Make do and mend

These women’s shoes from around 1720-50 have been made from re-used materials.  The embroidered sections have come from fabric dating to the 1620s (possibly old shoes) and the various elements have been tailored to reflect contemporary fashions.  Off-cuts of white kid form the ill-fitting and slightly miss-matched linings.

Woman's shoes, 1720-50

Linen, silk, gold & leather. ID no. A5999

Insomuch than nothing in Englande is more constant than the inconstancie of attire.’

Philip Stubbes, The Anatomy of Abuses (1583)

For most of London's history, you wouldn't throw away old clothes, you'd remake them. Clothes were constantly cut down, altered and refurbished to suit contemporary tastes and budgets. Material to patch holes was taken from hems and tucks and skilful stitching could conceal tears. If all else failed, damage could be disguised by major alterations or the addition of new decorations.

Unwanted clothes were handed down to servants or sold to the ‘fripperers’, the second-hand clothes dealers in Houndsditch. Any valuable trimmings, buttons and threads were sold for recycling, while shredded cloth and rags were used to stuff upholstery or make paper.

These women’s shoes from around 1720-50 have been made from re-used materials. The embroidered sections have come from fabric dating to the 1620s (possibly old shoes) and the various elements have been tailored to reflect contemporary fashions. Off-cuts of white kid form the ill-fitting and slightly miss-matched linings.

Rubbish redeemed

 street vendor is shown selling brick-dust but his attention is primarily focused on the pretty young maid on the doorstep. An elderly woman from within the house seems about to come to the rescue. The donkey seen on the left transported the dust from house to house, as was the custom.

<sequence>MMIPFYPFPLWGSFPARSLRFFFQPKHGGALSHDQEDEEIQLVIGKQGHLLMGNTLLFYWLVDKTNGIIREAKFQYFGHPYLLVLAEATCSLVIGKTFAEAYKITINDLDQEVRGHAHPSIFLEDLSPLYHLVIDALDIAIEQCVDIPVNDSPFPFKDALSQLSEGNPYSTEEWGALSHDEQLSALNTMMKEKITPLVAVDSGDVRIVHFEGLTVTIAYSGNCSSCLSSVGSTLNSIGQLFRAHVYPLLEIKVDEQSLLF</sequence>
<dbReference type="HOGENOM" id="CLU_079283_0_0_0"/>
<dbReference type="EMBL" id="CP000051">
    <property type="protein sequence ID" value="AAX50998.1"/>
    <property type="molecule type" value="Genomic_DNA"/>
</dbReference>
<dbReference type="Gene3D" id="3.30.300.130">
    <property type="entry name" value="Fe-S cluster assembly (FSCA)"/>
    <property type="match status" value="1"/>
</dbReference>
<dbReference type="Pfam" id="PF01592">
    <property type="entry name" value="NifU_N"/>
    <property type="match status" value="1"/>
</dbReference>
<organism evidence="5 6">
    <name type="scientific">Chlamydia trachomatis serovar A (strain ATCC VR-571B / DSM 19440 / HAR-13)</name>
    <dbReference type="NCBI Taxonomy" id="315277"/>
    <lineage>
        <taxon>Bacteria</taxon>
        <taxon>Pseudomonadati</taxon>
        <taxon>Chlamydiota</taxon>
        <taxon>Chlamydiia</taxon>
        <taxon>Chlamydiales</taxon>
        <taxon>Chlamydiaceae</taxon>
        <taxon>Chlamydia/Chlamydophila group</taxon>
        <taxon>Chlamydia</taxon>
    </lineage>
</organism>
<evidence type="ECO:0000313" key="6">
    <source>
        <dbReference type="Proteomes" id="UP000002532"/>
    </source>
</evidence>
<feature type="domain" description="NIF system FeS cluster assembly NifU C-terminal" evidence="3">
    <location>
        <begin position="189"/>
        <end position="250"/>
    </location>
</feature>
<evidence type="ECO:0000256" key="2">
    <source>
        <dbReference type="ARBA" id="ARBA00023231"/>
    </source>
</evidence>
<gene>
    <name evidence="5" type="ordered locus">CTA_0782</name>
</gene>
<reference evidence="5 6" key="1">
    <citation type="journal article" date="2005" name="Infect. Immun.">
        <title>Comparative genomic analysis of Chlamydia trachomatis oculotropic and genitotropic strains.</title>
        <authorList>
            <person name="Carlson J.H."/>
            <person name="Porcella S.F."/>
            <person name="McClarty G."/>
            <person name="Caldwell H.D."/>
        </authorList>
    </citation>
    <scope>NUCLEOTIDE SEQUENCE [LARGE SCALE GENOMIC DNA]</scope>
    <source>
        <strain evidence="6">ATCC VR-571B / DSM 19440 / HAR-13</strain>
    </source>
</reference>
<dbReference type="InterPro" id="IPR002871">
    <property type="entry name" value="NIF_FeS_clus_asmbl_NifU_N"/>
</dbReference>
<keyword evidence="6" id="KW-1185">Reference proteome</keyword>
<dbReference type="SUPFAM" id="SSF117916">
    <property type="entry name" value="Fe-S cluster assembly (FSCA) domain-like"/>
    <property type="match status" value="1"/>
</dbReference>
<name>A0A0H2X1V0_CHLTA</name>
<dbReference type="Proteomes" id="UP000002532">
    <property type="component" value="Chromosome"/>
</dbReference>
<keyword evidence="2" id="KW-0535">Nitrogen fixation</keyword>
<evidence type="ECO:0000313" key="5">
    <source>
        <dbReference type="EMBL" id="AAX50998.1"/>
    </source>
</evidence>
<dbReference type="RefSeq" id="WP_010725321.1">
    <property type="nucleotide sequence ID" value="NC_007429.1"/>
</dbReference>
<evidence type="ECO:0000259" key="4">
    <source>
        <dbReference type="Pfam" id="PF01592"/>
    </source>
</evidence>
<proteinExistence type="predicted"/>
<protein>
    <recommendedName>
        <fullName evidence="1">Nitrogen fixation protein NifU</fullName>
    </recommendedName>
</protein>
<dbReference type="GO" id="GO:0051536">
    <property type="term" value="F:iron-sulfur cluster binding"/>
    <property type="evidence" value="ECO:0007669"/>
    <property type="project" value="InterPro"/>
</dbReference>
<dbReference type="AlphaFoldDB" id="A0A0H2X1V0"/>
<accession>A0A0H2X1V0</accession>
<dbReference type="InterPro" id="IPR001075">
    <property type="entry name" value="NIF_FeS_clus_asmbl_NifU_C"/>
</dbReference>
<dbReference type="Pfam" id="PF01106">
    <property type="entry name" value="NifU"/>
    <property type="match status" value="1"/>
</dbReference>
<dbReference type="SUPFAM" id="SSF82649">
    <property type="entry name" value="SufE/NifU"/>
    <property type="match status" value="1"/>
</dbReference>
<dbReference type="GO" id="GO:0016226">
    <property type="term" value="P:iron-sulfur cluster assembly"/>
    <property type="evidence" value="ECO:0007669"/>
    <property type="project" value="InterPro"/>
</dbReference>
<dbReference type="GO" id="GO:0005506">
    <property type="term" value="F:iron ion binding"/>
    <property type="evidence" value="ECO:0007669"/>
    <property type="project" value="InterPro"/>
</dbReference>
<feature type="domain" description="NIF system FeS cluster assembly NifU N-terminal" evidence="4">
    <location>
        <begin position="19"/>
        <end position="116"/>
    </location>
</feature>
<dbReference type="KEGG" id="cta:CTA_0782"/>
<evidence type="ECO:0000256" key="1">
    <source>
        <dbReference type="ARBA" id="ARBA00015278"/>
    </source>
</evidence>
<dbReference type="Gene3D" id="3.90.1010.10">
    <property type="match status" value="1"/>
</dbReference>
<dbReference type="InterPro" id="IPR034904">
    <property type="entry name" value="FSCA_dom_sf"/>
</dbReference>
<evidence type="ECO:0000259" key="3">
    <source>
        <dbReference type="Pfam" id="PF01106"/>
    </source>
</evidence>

Do you want any brick dust? c. 1798

Print, Thomas Rowlandson. A hawker sells brick dust, used as as a scouring agent, to a housemaid. ID no. 58.82/3.

Greenmoor Wharf rubbish depot, Bankside. This Bankside wharf was the site of Southwark Corporation's rubbish depot when George Davison Reid took this photo. Refuse, transported by horse and cart, was loaded into barges using chutes and hydraulic cranes. Once laden, the barges would head downriver to the estuary. Horse manure would be separated out and used to fertilise agricultural land.

Greenmoor Wharf rubbish depot, Bankside: 20th century

© George Davison Reid. c. 1930

‘…a tract of suburban Sahara, where tiles and bricks were burnt, bones were boiled, carpets were beat, rubbish was shot, dogs were fought, and dust was heaped by contractors…’

Description of a Victorian dust heap, Charles Dickens, Our Mutual Friend

In the days before fortnightly bin collection, London was kept clean by "dust men", established in 1670 to go door-to-door gathering "rubbish and filth" to stop the residents from leaving it to rot in the streets. At first paid by the City, dust-men made such a profit from recycling rubbish that they soon bid against each other to get the job. Almost any waste could be sold to someone. In the print above, a street hawker sells brick dust to a housemaid. This was used as a scourer, to clean tough surfaces.

The dust contractors of 18th- and 19th century London were often quite wealthy. Charles Dickens’s ‘Golden Dustman’ in Our Mutual Friend presided over an extensive empire of London dust heaps which were maintained and picked over by a team of scavengers whose duties included ‘ cleansing and carting away, all the soil, filth [and] dirt’ . To supplement their income, they removed anything which could be sold on for profit including materials for agricultural fertilizer and ‘breeze’ (coal dust) for brick-making.

Junk at the Museum of London closed in October 2017.